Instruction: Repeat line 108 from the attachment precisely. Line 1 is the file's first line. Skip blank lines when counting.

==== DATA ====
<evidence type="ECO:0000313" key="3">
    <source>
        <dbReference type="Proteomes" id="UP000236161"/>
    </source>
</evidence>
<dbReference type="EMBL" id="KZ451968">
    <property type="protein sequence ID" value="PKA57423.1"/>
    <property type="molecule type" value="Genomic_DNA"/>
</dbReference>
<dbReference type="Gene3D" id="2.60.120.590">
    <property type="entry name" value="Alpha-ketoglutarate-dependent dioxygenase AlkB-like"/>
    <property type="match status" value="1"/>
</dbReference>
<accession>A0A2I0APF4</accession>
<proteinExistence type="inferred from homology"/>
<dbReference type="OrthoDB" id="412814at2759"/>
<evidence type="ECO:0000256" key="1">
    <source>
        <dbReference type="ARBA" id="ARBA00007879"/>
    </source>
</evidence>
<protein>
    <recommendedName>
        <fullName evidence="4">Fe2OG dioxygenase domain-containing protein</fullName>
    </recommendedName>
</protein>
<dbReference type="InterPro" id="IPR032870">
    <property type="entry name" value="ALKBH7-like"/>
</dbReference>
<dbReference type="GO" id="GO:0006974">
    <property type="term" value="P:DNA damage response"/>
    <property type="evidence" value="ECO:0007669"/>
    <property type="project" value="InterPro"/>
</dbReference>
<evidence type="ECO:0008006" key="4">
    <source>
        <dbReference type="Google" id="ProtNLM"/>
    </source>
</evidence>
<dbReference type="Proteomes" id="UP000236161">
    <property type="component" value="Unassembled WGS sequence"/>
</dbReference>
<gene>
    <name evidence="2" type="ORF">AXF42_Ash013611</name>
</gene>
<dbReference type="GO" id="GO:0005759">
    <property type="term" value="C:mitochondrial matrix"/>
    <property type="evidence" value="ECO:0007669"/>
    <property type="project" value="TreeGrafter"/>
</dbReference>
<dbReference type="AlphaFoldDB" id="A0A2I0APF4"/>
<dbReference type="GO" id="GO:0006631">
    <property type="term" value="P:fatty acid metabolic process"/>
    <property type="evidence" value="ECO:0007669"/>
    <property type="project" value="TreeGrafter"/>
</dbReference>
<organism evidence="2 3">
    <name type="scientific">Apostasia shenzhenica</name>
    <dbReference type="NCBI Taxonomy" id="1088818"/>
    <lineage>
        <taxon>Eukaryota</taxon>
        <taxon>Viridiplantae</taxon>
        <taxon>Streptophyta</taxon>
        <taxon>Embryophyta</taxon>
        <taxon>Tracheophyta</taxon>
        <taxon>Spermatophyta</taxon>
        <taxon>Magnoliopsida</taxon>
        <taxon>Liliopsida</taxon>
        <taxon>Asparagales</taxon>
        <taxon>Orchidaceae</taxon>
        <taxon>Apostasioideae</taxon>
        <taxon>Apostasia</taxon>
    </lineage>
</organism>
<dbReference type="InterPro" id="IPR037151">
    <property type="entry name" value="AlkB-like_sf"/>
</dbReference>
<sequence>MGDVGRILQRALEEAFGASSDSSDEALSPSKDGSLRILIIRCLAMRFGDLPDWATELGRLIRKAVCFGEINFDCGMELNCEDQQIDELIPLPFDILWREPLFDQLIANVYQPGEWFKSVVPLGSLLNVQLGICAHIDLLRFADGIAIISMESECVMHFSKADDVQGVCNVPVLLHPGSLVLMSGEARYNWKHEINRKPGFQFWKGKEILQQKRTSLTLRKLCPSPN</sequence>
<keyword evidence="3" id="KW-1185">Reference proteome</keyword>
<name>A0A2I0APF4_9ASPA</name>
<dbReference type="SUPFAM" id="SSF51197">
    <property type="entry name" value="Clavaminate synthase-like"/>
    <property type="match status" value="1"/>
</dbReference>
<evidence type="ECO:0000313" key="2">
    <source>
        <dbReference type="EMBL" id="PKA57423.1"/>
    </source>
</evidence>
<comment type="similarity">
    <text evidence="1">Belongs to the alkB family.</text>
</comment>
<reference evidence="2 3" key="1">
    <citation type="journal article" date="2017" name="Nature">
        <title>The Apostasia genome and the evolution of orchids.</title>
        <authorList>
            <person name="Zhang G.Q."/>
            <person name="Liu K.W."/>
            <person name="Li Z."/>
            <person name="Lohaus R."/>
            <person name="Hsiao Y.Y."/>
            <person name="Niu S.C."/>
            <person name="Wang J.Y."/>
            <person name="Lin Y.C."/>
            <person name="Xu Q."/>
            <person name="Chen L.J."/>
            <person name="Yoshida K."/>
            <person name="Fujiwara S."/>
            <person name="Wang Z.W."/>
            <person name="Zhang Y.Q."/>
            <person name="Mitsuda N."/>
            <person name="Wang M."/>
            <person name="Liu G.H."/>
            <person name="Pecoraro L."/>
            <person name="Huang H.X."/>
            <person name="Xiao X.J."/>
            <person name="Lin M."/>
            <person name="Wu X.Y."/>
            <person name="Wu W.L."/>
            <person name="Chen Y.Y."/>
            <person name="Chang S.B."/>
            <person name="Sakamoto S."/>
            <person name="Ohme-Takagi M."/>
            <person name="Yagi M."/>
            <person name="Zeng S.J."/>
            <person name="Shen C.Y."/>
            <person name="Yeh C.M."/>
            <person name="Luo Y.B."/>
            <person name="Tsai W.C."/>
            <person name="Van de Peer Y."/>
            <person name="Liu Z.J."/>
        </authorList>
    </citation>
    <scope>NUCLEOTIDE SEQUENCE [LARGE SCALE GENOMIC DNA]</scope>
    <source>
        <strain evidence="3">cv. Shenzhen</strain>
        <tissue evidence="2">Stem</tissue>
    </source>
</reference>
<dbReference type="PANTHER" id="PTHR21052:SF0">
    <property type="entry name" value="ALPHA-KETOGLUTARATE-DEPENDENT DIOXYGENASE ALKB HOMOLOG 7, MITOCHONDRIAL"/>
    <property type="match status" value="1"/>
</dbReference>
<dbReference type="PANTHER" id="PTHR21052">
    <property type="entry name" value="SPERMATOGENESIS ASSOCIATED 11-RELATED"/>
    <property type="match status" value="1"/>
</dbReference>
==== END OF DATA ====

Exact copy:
            <person name="Fujiwara S."/>